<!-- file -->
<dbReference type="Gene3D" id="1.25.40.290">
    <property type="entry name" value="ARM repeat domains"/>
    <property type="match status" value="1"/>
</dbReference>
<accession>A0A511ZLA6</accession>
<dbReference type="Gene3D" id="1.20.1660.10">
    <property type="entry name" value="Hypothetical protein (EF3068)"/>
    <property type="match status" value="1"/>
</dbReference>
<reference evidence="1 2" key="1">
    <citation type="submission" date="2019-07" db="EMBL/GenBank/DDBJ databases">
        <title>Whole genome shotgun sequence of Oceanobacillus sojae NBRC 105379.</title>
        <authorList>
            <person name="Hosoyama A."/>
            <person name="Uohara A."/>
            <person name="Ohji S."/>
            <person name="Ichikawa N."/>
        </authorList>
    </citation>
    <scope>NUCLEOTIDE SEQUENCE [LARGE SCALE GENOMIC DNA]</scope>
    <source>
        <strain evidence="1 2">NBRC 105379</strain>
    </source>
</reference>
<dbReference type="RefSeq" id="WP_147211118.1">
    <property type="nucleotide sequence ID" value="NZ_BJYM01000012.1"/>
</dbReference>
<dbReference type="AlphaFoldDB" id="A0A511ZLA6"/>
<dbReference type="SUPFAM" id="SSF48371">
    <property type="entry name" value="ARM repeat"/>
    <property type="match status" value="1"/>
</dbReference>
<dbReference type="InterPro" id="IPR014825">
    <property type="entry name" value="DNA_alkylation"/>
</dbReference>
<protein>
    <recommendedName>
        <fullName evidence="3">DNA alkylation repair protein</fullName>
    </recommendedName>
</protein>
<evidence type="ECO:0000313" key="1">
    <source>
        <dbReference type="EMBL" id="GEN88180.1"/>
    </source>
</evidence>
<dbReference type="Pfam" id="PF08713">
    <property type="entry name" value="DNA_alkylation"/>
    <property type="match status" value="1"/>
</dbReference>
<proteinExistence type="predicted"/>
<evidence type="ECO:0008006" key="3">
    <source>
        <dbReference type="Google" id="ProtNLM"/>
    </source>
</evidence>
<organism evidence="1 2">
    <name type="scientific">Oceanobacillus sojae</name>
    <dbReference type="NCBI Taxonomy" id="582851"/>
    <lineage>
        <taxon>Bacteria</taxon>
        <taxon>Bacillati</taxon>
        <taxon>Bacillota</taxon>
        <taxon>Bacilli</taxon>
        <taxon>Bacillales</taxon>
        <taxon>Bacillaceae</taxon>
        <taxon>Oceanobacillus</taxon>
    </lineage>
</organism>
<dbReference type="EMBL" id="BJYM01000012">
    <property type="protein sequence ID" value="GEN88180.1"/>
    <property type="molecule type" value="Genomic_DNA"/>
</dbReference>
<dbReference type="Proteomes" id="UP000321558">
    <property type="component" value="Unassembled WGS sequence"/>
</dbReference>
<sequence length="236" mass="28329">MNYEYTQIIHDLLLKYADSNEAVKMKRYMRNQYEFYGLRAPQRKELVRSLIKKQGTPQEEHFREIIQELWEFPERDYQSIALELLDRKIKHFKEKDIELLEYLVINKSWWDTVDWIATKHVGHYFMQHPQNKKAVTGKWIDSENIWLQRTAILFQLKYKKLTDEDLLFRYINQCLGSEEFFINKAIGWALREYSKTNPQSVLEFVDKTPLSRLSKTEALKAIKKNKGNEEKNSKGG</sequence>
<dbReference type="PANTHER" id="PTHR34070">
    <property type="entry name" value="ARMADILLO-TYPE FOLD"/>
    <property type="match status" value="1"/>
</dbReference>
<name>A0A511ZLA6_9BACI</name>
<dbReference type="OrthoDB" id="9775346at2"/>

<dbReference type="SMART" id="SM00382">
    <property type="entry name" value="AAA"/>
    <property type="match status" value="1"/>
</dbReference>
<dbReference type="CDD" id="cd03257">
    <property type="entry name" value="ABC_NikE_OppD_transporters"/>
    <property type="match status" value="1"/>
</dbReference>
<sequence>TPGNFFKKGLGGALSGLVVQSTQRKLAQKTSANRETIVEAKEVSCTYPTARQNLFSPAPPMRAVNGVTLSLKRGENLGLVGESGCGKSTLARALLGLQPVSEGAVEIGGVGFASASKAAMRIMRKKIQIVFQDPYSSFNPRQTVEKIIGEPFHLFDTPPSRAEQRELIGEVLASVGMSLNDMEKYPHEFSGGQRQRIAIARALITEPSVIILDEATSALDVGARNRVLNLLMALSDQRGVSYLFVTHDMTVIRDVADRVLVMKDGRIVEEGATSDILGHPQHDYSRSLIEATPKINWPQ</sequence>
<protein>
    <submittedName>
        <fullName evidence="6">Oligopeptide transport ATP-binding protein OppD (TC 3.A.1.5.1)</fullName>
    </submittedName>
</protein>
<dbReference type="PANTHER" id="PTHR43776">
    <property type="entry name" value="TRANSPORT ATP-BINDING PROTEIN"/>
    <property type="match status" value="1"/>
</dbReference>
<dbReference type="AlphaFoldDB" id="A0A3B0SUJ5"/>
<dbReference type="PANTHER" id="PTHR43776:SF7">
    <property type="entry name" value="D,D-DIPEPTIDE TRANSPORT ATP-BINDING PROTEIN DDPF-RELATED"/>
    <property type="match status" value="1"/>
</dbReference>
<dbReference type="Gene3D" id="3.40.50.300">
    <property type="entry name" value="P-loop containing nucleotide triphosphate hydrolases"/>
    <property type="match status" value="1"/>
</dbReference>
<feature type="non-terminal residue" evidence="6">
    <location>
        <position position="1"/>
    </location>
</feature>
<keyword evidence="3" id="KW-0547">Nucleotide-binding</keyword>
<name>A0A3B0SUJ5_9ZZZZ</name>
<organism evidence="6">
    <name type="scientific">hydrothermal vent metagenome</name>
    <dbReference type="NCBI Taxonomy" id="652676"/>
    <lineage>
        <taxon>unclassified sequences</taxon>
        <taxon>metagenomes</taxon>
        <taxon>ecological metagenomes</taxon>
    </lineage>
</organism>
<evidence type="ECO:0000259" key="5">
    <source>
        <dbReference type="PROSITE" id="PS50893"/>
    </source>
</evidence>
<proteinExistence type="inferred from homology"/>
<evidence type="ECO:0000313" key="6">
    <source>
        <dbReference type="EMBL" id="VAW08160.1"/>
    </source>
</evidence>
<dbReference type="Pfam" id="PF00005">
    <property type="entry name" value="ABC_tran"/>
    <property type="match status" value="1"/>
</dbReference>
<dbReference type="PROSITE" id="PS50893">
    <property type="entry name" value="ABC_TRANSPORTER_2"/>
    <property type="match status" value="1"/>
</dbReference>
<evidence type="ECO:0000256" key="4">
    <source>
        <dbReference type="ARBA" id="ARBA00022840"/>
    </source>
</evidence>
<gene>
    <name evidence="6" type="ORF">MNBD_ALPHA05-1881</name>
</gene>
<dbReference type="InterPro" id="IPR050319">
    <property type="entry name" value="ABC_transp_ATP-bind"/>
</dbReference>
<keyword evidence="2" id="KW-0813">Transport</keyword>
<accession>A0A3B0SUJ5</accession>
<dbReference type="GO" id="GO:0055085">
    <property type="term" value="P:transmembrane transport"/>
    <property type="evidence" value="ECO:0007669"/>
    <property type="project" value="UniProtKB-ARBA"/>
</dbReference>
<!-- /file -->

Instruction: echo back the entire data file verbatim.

<dbReference type="Gene3D" id="1.25.40.290">
    <property type="entry name" value="ARM repeat domains"/>
    <property type="match status" value="1"/>
</dbReference>
<accession>A0A511ZLA6</accession>
<dbReference type="Gene3D" id="1.20.1660.10">
    <property type="entry name" value="Hypothetical protein (EF3068)"/>
    <property type="match status" value="1"/>
</dbReference>
<reference evidence="1 2" key="1">
    <citation type="submission" date="2019-07" db="EMBL/GenBank/DDBJ databases">
        <title>Whole genome shotgun sequence of Oceanobacillus sojae NBRC 105379.</title>
        <authorList>
            <person name="Hosoyama A."/>
            <person name="Uohara A."/>
            <person name="Ohji S."/>
            <person name="Ichikawa N."/>
        </authorList>
    </citation>
    <scope>NUCLEOTIDE SEQUENCE [LARGE SCALE GENOMIC DNA]</scope>
    <source>
        <strain evidence="1 2">NBRC 105379</strain>
    </source>
</reference>
<dbReference type="RefSeq" id="WP_147211118.1">
    <property type="nucleotide sequence ID" value="NZ_BJYM01000012.1"/>
</dbReference>
<dbReference type="AlphaFoldDB" id="A0A511ZLA6"/>
<dbReference type="SUPFAM" id="SSF48371">
    <property type="entry name" value="ARM repeat"/>
    <property type="match status" value="1"/>
</dbReference>
<dbReference type="InterPro" id="IPR014825">
    <property type="entry name" value="DNA_alkylation"/>
</dbReference>
<protein>
    <recommendedName>
        <fullName evidence="3">DNA alkylation repair protein</fullName>
    </recommendedName>
</protein>
<evidence type="ECO:0000313" key="1">
    <source>
        <dbReference type="EMBL" id="GEN88180.1"/>
    </source>
</evidence>
<dbReference type="Pfam" id="PF08713">
    <property type="entry name" value="DNA_alkylation"/>
    <property type="match status" value="1"/>
</dbReference>
<proteinExistence type="predicted"/>
<evidence type="ECO:0008006" key="3">
    <source>
        <dbReference type="Google" id="ProtNLM"/>
    </source>
</evidence>
<organism evidence="1 2">
    <name type="scientific">Oceanobacillus sojae</name>
    <dbReference type="NCBI Taxonomy" id="582851"/>
    <lineage>
        <taxon>Bacteria</taxon>
        <taxon>Bacillati</taxon>
        <taxon>Bacillota</taxon>
        <taxon>Bacilli</taxon>
        <taxon>Bacillales</taxon>
        <taxon>Bacillaceae</taxon>
        <taxon>Oceanobacillus</taxon>
    </lineage>
</organism>
<dbReference type="EMBL" id="BJYM01000012">
    <property type="protein sequence ID" value="GEN88180.1"/>
    <property type="molecule type" value="Genomic_DNA"/>
</dbReference>
<dbReference type="Proteomes" id="UP000321558">
    <property type="component" value="Unassembled WGS sequence"/>
</dbReference>
<sequence length="236" mass="28329">MNYEYTQIIHDLLLKYADSNEAVKMKRYMRNQYEFYGLRAPQRKELVRSLIKKQGTPQEEHFREIIQELWEFPERDYQSIALELLDRKIKHFKEKDIELLEYLVINKSWWDTVDWIATKHVGHYFMQHPQNKKAVTGKWIDSENIWLQRTAILFQLKYKKLTDEDLLFRYINQCLGSEEFFINKAIGWALREYSKTNPQSVLEFVDKTPLSRLSKTEALKAIKKNKGNEEKNSKGG</sequence>
<dbReference type="PANTHER" id="PTHR34070">
    <property type="entry name" value="ARMADILLO-TYPE FOLD"/>
    <property type="match status" value="1"/>
</dbReference>
<name>A0A511ZLA6_9BACI</name>
<dbReference type="OrthoDB" id="9775346at2"/>

<dbReference type="SMART" id="SM00382">
    <property type="entry name" value="AAA"/>
    <property type="match status" value="1"/>
</dbReference>
<dbReference type="CDD" id="cd03257">
    <property type="entry name" value="ABC_NikE_OppD_transporters"/>
    <property type="match status" value="1"/>
</dbReference>
<sequence>TPGNFFKKGLGGALSGLVVQSTQRKLAQKTSANRETIVEAKEVSCTYPTARQNLFSPAPPMRAVNGVTLSLKRGENLGLVGESGCGKSTLARALLGLQPVSEGAVEIGGVGFASASKAAMRIMRKKIQIVFQDPYSSFNPRQTVEKIIGEPFHLFDTPPSRAEQRELIGEVLASVGMSLNDMEKYPHEFSGGQRQRIAIARALITEPSVIILDEATSALDVGARNRVLNLLMALSDQRGVSYLFVTHDMTVIRDVADRVLVMKDGRIVEEGATSDILGHPQHDYSRSLIEATPKINWPQ</sequence>
<protein>
    <submittedName>
        <fullName evidence="6">Oligopeptide transport ATP-binding protein OppD (TC 3.A.1.5.1)</fullName>
    </submittedName>
</protein>
<dbReference type="PANTHER" id="PTHR43776">
    <property type="entry name" value="TRANSPORT ATP-BINDING PROTEIN"/>
    <property type="match status" value="1"/>
</dbReference>
<dbReference type="AlphaFoldDB" id="A0A3B0SUJ5"/>
<dbReference type="PANTHER" id="PTHR43776:SF7">
    <property type="entry name" value="D,D-DIPEPTIDE TRANSPORT ATP-BINDING PROTEIN DDPF-RELATED"/>
    <property type="match status" value="1"/>
</dbReference>
<dbReference type="Gene3D" id="3.40.50.300">
    <property type="entry name" value="P-loop containing nucleotide triphosphate hydrolases"/>
    <property type="match status" value="1"/>
</dbReference>
<feature type="non-terminal residue" evidence="6">
    <location>
        <position position="1"/>
    </location>
</feature>
<keyword evidence="3" id="KW-0547">Nucleotide-binding</keyword>
<name>A0A3B0SUJ5_9ZZZZ</name>
<organism evidence="6">
    <name type="scientific">hydrothermal vent metagenome</name>
    <dbReference type="NCBI Taxonomy" id="652676"/>
    <lineage>
        <taxon>unclassified sequences</taxon>
        <taxon>metagenomes</taxon>
        <taxon>ecological metagenomes</taxon>
    </lineage>
</organism>
<evidence type="ECO:0000259" key="5">
    <source>
        <dbReference type="PROSITE" id="PS50893"/>
    </source>
</evidence>
<proteinExistence type="inferred from homology"/>
<evidence type="ECO:0000313" key="6">
    <source>
        <dbReference type="EMBL" id="VAW08160.1"/>
    </source>
</evidence>
<dbReference type="Pfam" id="PF00005">
    <property type="entry name" value="ABC_tran"/>
    <property type="match status" value="1"/>
</dbReference>
<dbReference type="PROSITE" id="PS50893">
    <property type="entry name" value="ABC_TRANSPORTER_2"/>
    <property type="match status" value="1"/>
</dbReference>
<evidence type="ECO:0000256" key="4">
    <source>
        <dbReference type="ARBA" id="ARBA00022840"/>
    </source>
</evidence>
<gene>
    <name evidence="6" type="ORF">MNBD_ALPHA05-1881</name>
</gene>
<dbReference type="InterPro" id="IPR050319">
    <property type="entry name" value="ABC_transp_ATP-bind"/>
</dbReference>
<keyword evidence="2" id="KW-0813">Transport</keyword>
<accession>A0A3B0SUJ5</accession>
<dbReference type="GO" id="GO:0055085">
    <property type="term" value="P:transmembrane transport"/>
    <property type="evidence" value="ECO:0007669"/>
    <property type="project" value="UniProtKB-ARBA"/>
</dbReference>